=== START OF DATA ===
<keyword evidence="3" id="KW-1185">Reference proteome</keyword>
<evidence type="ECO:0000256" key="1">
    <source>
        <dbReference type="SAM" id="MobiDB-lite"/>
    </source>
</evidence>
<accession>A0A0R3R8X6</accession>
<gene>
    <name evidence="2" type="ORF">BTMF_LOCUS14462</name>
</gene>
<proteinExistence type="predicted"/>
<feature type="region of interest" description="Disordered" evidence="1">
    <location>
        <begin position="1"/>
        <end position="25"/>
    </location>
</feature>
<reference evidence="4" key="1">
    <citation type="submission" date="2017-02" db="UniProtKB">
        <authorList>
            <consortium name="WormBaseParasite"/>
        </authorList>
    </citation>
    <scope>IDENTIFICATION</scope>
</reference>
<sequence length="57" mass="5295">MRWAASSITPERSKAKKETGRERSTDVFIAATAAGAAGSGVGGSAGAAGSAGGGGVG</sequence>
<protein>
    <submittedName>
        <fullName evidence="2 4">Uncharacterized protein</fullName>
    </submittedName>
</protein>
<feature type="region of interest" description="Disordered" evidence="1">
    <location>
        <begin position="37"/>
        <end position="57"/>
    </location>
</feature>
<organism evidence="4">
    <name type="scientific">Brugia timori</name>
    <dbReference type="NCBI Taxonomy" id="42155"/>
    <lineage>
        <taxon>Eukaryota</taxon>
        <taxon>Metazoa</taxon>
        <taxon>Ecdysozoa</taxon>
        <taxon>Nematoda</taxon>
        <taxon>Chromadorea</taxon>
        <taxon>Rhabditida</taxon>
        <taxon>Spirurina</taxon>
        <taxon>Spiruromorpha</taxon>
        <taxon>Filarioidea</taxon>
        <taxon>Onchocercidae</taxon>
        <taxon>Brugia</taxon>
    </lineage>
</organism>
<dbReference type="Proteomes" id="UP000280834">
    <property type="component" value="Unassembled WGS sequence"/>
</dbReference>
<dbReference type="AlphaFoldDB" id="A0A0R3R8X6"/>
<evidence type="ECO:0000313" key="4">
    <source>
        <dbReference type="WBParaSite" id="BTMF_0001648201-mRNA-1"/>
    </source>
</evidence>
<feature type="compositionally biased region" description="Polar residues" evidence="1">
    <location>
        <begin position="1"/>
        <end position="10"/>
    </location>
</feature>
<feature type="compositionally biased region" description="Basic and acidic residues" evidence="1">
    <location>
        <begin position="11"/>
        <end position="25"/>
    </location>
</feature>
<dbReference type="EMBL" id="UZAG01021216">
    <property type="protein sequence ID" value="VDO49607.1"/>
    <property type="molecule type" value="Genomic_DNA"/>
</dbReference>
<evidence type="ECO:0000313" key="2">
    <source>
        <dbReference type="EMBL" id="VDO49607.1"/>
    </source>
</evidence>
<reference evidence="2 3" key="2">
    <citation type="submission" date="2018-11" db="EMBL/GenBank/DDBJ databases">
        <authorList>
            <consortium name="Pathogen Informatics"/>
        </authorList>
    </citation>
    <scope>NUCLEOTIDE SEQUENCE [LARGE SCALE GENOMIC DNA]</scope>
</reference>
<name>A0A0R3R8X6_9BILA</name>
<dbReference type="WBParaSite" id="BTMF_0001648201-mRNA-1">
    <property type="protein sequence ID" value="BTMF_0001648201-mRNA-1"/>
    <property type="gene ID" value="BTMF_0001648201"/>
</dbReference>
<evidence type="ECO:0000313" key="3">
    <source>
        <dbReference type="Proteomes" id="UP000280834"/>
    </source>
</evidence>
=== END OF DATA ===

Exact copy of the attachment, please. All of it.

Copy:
<keyword evidence="3" id="KW-1185">Reference proteome</keyword>
<evidence type="ECO:0000256" key="1">
    <source>
        <dbReference type="SAM" id="MobiDB-lite"/>
    </source>
</evidence>
<accession>A0A0R3R8X6</accession>
<gene>
    <name evidence="2" type="ORF">BTMF_LOCUS14462</name>
</gene>
<proteinExistence type="predicted"/>
<feature type="region of interest" description="Disordered" evidence="1">
    <location>
        <begin position="1"/>
        <end position="25"/>
    </location>
</feature>
<reference evidence="4" key="1">
    <citation type="submission" date="2017-02" db="UniProtKB">
        <authorList>
            <consortium name="WormBaseParasite"/>
        </authorList>
    </citation>
    <scope>IDENTIFICATION</scope>
</reference>
<sequence length="57" mass="5295">MRWAASSITPERSKAKKETGRERSTDVFIAATAAGAAGSGVGGSAGAAGSAGGGGVG</sequence>
<protein>
    <submittedName>
        <fullName evidence="2 4">Uncharacterized protein</fullName>
    </submittedName>
</protein>
<feature type="region of interest" description="Disordered" evidence="1">
    <location>
        <begin position="37"/>
        <end position="57"/>
    </location>
</feature>
<organism evidence="4">
    <name type="scientific">Brugia timori</name>
    <dbReference type="NCBI Taxonomy" id="42155"/>
    <lineage>
        <taxon>Eukaryota</taxon>
        <taxon>Metazoa</taxon>
        <taxon>Ecdysozoa</taxon>
        <taxon>Nematoda</taxon>
        <taxon>Chromadorea</taxon>
        <taxon>Rhabditida</taxon>
        <taxon>Spirurina</taxon>
        <taxon>Spiruromorpha</taxon>
        <taxon>Filarioidea</taxon>
        <taxon>Onchocercidae</taxon>
        <taxon>Brugia</taxon>
    </lineage>
</organism>
<dbReference type="Proteomes" id="UP000280834">
    <property type="component" value="Unassembled WGS sequence"/>
</dbReference>
<dbReference type="AlphaFoldDB" id="A0A0R3R8X6"/>
<evidence type="ECO:0000313" key="4">
    <source>
        <dbReference type="WBParaSite" id="BTMF_0001648201-mRNA-1"/>
    </source>
</evidence>
<feature type="compositionally biased region" description="Polar residues" evidence="1">
    <location>
        <begin position="1"/>
        <end position="10"/>
    </location>
</feature>
<feature type="compositionally biased region" description="Basic and acidic residues" evidence="1">
    <location>
        <begin position="11"/>
        <end position="25"/>
    </location>
</feature>
<dbReference type="EMBL" id="UZAG01021216">
    <property type="protein sequence ID" value="VDO49607.1"/>
    <property type="molecule type" value="Genomic_DNA"/>
</dbReference>
<evidence type="ECO:0000313" key="2">
    <source>
        <dbReference type="EMBL" id="VDO49607.1"/>
    </source>
</evidence>
<reference evidence="2 3" key="2">
    <citation type="submission" date="2018-11" db="EMBL/GenBank/DDBJ databases">
        <authorList>
            <consortium name="Pathogen Informatics"/>
        </authorList>
    </citation>
    <scope>NUCLEOTIDE SEQUENCE [LARGE SCALE GENOMIC DNA]</scope>
</reference>
<name>A0A0R3R8X6_9BILA</name>
<dbReference type="WBParaSite" id="BTMF_0001648201-mRNA-1">
    <property type="protein sequence ID" value="BTMF_0001648201-mRNA-1"/>
    <property type="gene ID" value="BTMF_0001648201"/>
</dbReference>
<evidence type="ECO:0000313" key="3">
    <source>
        <dbReference type="Proteomes" id="UP000280834"/>
    </source>
</evidence>